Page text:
Using Transact-SQL Assertions in SQL Server Unit Tests


In a SQL Server unit test, a Transact-SQL test script runs and returns a result. Sometimes, the results are returned as a results set. You can validate results by using test conditions. For example, you can use a test condition to check how many rows were returned in a specific result set or to verify how long a particular test took to run. For more information about test conditions, see Using Test Conditions in SQL Server Unit Tests.

Instead of using test conditions, you can also use Transact-SQL assertions, which are THROW or RAISERROR statements in a Transact-SQL script. In certain circumstances, you might prefer to use a Transact-SQL assertion instead of a test condition.

You should consider the following points before you decide to validate data either by using Transact-SQL assertions or by using test conditions.

  • Performance. It is faster to run a Transact-SQL assertion on the server than to first move data to a client computer and manipulate it locally.

  • Familiarity with language. You might prefer a particular language based on your current expertise and therefore choose Transact-SQL assertions or Visual C# or Visual Basic test conditions.

  • Complicated validation. In some instances, you can build more complex tests in Visual C# or Visual Basic and validate your tests on the client.

  • Simplicity. It is often simpler to use a pre-defined test condition than to write the equivalent script in Transact-SQL.

  • Legacy validation libraries. If you already have code that performs validation, you can use it in a SQL Server unit test instead of using test conditions.

To mark a SQL Server unit test method with expected exceptions, add the following attribute:

[ExpectedSqlException(MessageNumber=nnnnn, Severity=x, MatchFirstError=false, State=y)]


  • nnnnn is the number of the expected message, for example 14025

  • x is the severity of the expected exception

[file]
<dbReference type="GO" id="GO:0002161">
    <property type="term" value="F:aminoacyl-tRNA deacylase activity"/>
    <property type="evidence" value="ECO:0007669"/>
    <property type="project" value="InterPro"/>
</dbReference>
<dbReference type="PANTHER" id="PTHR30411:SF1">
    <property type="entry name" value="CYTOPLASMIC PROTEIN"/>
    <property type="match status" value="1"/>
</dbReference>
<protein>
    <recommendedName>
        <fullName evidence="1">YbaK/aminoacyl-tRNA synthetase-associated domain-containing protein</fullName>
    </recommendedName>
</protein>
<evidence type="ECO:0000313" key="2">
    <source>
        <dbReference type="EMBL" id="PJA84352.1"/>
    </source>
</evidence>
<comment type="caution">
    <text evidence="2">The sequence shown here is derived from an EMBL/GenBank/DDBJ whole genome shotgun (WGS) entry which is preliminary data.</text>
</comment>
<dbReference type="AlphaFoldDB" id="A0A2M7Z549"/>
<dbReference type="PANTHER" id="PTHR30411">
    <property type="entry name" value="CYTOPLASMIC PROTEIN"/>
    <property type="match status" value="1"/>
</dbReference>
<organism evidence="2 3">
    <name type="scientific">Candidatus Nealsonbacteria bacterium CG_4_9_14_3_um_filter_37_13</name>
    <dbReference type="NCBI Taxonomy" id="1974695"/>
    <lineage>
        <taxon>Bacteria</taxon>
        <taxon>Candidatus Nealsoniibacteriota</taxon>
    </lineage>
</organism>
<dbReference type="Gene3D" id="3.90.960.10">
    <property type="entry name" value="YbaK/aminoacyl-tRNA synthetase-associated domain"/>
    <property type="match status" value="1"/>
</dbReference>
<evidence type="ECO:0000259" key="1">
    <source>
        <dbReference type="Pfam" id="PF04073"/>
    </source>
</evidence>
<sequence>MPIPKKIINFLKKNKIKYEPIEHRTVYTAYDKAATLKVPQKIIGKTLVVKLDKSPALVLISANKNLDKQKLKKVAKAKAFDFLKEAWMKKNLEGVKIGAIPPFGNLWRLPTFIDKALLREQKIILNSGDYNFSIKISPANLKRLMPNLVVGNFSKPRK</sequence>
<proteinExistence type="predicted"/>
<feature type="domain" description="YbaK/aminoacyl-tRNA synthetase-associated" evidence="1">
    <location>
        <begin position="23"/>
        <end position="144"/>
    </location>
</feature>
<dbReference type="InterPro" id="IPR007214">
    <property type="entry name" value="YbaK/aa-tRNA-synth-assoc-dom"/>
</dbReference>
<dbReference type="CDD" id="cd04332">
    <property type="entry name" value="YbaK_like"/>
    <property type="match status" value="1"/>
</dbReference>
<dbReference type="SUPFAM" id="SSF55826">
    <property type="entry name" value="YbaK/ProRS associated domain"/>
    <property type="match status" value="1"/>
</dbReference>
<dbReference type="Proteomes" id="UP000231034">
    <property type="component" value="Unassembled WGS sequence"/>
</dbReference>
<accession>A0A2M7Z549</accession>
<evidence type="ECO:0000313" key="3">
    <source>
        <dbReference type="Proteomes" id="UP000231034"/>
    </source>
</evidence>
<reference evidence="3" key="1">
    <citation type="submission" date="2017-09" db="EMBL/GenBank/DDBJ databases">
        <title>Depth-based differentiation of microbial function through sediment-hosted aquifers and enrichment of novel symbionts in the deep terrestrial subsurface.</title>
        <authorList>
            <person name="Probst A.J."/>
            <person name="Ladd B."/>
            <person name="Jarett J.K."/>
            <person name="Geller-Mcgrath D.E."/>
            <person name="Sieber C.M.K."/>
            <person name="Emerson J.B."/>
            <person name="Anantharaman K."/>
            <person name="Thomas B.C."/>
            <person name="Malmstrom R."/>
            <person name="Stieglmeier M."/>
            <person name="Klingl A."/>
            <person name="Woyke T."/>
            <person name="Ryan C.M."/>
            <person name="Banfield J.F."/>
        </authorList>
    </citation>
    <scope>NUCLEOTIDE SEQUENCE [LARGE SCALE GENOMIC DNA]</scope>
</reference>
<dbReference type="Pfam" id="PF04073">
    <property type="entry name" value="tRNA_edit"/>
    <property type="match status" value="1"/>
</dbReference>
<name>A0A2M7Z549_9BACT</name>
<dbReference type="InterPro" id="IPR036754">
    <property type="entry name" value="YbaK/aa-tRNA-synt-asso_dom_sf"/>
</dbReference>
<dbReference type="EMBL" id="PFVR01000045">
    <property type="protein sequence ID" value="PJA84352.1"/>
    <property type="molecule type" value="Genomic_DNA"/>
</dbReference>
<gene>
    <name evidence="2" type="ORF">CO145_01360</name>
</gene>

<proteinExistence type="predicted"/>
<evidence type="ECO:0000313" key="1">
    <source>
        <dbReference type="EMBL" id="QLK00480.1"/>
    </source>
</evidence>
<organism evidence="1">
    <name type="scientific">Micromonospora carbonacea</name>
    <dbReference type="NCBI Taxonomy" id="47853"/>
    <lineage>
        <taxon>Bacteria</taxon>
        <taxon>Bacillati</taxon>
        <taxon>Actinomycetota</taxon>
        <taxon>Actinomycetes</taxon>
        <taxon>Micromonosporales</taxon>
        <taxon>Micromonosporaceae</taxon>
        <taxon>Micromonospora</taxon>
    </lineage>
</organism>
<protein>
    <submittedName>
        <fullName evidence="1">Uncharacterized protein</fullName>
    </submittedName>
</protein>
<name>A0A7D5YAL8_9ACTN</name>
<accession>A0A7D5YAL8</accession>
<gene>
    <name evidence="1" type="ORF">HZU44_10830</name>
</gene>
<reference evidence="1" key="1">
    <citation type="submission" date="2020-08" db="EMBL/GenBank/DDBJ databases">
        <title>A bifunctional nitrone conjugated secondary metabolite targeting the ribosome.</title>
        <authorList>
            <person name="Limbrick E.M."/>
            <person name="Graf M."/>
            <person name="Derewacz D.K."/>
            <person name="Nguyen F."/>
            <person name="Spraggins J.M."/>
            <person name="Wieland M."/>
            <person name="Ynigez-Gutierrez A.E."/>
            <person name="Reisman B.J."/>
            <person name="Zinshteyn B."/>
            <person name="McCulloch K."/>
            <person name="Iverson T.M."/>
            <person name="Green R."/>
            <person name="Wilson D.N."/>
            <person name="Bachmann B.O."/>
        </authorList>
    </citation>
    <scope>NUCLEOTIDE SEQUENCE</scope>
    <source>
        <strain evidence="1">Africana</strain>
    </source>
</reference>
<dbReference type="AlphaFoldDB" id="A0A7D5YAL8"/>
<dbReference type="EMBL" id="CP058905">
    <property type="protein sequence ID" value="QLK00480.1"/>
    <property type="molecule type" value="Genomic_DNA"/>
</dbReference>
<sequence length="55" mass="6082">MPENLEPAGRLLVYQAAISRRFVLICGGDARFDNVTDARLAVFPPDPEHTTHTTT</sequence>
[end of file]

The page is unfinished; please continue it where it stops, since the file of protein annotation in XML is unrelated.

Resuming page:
• y is the state of the expected exception

Any unspecified parameters are ignored. You pass these parameters to the RAISERROR statement in your database code. If you specify MatchFirstError = true, the attribute will match any of the SqlErrors in the exception. The default behavior (MatchFirstError = true) is to only match the first error that occurs.

For an example of how to use expected exceptions and a negative SQL Server unit test, see Walkthrough: Creating and Running a SQL Server Unit Test.


Use THROW instead of RAISERROR. RAISERROR is now deprecated.

You can directly use Transact-SQL assertions on the server by using the RAISERROR statement in your Transact-SQL script. Its syntax is:

RAISERROR (@ErrorMessage, @ErrorSeverity, @ErrorState)


@ErrorMessage is any user-defined error message. You can format this message string similar to the printf_s function.

@ErrorSeverity is a user-defined severity level from 0 – 18.


The values '0' and '10' for the severity level do not cause the SQL Server unit test to fail. You can use any other value in the range 0 - 18 to cause the test to fail.

@ErrorState is an arbitrary integer from 1 – 127. You can use this integer to differentiate between occurrences of a single error that is raised at different locations in the code.

For more information, see RAISERROR (Transact-SQL). An example of using RAISERROR in a SQL Server unit test is provided in the topic, How to: Write a SQL Server Unit Test that Runs within the Scope of a Single Transaction.